With regard to the substance of Warner's motion to compel, CBM Managed Services complains, through its counsel's representations in its brief, that Warner did not confer with its counsel in an attempt to resolve the discovery disputes raised in Warner's motion to compel as required by L.R. 26.3(c)(1). Specifically, it states its “counsel did not receive a telephone call, facsimile, letter, email, nor any other written or electronic communication from Plaintiff regarding the motion [to compel].] (Doc. 78 at 2.) Therefore, it requests the Court deny Warner's motion to compel.

         A motion to compel discovery must contain a certification stating “that the movant has in good faith conferred or attempted to confer with the person or party failing to make disclosure or discovery in an effort to obtain it without court action.” Fed.R.Civ.P. 37(a)(1). Similarly, the Local Rules of this Court require that the parties must confer “concerning all disputed issues before the motion is filed.” L.R. 26.3(c)(1). The Rule requires an actual discussion between parties as “[t]he mere sending of a written, electronic, or voicemail communication does not satisfy this requirement. Rather, this requirement can be satisfied only through direct dialogue and discussion in a face to face meeting (whether in person or by electronic means), in a telephone conversation, or in detailed, comprehensive correspondence.” L.R. 26.3(c)(1).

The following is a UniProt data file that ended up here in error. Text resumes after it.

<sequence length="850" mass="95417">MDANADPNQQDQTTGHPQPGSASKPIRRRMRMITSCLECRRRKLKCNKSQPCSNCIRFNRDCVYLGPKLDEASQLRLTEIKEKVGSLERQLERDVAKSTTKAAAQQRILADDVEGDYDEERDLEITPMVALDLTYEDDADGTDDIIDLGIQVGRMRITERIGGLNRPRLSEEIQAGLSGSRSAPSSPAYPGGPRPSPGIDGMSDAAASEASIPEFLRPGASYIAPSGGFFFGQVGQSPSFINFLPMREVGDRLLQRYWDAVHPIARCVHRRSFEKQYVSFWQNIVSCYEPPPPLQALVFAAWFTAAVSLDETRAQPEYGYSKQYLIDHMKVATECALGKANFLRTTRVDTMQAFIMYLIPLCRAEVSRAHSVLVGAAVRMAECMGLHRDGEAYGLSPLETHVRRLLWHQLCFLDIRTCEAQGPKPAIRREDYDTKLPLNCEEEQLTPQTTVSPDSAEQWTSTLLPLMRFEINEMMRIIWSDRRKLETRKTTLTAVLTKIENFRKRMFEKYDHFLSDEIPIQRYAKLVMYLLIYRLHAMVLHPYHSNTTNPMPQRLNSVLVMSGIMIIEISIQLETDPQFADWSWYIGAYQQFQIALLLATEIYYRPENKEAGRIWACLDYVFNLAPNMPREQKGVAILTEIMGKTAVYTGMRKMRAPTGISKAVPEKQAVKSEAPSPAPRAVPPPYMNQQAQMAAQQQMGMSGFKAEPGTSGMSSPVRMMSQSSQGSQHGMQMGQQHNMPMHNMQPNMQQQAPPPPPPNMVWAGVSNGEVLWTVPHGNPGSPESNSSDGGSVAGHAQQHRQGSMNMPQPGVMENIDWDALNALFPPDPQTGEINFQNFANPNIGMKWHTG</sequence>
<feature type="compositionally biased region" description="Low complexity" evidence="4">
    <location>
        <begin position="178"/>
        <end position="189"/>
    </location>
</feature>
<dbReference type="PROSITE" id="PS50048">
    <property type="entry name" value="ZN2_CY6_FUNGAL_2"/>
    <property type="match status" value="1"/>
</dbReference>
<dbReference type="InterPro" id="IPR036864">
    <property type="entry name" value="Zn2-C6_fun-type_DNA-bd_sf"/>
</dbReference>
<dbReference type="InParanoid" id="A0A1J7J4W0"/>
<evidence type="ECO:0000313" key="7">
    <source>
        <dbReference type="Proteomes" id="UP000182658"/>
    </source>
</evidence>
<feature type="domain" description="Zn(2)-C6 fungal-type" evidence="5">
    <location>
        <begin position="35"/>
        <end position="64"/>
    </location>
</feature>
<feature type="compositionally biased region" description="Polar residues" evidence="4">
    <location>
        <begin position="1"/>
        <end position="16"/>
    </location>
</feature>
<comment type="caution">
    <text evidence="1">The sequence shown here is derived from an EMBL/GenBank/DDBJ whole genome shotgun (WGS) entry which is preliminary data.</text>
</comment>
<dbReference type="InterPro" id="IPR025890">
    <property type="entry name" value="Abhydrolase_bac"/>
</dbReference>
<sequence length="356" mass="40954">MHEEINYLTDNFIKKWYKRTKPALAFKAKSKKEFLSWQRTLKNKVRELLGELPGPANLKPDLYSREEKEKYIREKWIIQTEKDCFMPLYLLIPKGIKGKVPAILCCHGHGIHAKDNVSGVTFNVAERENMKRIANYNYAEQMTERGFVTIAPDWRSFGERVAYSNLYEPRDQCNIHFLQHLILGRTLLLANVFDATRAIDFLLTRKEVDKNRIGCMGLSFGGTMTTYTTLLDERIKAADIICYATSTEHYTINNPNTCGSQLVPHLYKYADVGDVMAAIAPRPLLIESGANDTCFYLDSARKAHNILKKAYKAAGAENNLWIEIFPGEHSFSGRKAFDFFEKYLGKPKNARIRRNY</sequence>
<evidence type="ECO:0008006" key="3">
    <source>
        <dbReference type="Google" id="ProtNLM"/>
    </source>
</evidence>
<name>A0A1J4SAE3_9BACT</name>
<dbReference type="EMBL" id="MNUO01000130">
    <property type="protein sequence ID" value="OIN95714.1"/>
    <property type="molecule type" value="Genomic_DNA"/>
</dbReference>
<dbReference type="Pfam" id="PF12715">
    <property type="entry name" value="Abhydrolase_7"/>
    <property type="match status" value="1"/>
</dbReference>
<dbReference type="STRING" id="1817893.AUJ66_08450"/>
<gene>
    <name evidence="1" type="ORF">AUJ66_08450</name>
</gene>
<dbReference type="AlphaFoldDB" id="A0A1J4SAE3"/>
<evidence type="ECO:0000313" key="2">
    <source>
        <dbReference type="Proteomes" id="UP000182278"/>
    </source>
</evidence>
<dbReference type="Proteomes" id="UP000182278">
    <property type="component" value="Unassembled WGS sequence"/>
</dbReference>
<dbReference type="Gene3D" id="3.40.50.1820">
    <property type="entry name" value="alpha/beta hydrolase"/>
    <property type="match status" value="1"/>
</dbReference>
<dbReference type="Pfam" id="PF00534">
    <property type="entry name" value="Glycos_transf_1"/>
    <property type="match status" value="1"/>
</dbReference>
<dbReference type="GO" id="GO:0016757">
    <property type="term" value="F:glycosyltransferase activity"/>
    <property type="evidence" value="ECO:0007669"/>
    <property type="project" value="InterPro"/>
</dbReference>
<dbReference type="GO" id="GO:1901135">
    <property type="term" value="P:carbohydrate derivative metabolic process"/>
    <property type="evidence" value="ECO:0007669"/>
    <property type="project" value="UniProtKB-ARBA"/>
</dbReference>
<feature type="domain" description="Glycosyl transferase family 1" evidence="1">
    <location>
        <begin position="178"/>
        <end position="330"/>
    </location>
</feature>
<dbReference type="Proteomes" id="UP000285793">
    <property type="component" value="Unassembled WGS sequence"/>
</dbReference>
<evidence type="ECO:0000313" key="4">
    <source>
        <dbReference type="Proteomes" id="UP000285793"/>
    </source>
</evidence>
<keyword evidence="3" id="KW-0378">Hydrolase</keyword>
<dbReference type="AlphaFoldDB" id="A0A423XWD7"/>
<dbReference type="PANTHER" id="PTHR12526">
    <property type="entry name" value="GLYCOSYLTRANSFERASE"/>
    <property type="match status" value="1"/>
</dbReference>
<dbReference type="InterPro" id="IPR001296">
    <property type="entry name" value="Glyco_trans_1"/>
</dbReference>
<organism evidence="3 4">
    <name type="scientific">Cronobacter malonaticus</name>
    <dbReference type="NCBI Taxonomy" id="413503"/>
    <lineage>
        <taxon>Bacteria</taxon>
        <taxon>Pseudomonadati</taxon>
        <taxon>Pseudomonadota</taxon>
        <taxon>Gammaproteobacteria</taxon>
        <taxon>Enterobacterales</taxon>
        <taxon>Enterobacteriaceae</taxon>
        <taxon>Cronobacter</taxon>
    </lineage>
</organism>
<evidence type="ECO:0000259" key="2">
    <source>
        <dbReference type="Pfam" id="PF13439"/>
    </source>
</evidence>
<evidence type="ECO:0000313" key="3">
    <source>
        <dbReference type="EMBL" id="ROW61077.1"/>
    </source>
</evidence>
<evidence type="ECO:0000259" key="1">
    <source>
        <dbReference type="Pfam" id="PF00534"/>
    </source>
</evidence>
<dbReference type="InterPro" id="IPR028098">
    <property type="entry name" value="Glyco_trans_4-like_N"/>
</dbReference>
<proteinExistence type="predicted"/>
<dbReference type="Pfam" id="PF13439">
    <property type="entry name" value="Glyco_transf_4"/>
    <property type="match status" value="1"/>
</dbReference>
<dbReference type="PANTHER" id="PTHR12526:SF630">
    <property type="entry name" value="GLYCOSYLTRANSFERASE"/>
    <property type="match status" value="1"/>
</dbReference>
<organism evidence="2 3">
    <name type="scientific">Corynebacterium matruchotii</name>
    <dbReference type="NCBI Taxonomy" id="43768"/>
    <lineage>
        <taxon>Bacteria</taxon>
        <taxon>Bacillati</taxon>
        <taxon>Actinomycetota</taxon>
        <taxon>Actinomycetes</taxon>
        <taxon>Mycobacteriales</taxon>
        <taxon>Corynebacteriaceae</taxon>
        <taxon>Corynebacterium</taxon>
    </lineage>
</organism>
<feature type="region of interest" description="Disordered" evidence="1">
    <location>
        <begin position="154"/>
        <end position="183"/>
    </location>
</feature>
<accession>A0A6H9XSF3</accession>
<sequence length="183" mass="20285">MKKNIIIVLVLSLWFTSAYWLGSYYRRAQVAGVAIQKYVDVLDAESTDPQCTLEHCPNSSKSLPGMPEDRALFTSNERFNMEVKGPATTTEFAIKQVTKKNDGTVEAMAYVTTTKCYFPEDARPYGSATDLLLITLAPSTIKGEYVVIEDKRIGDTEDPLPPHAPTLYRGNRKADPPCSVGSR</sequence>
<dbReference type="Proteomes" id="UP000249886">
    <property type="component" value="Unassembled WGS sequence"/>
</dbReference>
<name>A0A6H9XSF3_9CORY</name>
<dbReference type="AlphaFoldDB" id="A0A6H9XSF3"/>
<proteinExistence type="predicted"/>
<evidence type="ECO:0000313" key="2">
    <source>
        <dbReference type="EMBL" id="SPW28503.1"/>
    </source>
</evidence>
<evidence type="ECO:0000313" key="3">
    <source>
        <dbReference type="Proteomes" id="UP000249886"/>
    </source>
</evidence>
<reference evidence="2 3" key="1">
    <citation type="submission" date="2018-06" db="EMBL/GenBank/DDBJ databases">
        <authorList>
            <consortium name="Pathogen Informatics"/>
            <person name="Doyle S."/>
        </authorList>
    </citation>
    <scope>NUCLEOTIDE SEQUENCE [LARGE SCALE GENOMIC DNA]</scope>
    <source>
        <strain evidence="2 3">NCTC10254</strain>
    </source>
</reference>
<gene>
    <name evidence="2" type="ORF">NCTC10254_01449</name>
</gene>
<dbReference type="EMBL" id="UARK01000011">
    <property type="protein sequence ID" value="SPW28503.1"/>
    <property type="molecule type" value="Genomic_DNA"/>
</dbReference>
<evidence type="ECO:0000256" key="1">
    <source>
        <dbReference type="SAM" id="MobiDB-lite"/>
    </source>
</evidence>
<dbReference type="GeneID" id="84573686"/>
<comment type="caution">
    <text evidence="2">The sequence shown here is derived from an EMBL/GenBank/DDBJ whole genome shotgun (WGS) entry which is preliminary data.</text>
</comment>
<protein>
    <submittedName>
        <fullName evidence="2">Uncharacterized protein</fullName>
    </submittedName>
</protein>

In his motion Warner certifies that he attempted to confer with CBM Managed Services through collect calls, but his calls were not accepted. He also states he sent a letter to CBM Managed Services on October 24, 2018, but that he did not receive a response to the letter. (Doc. 73-1 at 37 of 38.) For unexplained reasons, however, CBM Managed Services did not receive Warner's letter.

         Under the circumstances, in the interest of judicial economy and the spirit of the “meet and confer” requirements, the Court will require Warner and CBM Managed Services to engage in actual discussions in a good faith attempt to resolve Warner's complaints as to the alleged inadequacies of CBM Managed Services' discovery responses as required by L.R. 26.3(c)(1). In view of Warner's incarceration, CBM Managed Services shall actively assist in arranging this “meet and confer” discussion with Warner.

         The Local Rules provide that “[t]he court will deny any discovery motion unless the parties have conferred concerning all disputed issues before the motion is filed.” L.R. 26.3(c)(1). Therefore, the Court will deny Warner's motion as to CBM Managed Services.

         Based on the foregoing, IT IS HEREBY ORDERED that Warner's motion to compel is DENIED subject to his right to renew the motion following compliance with his obligation to confer with any party who he believes has ...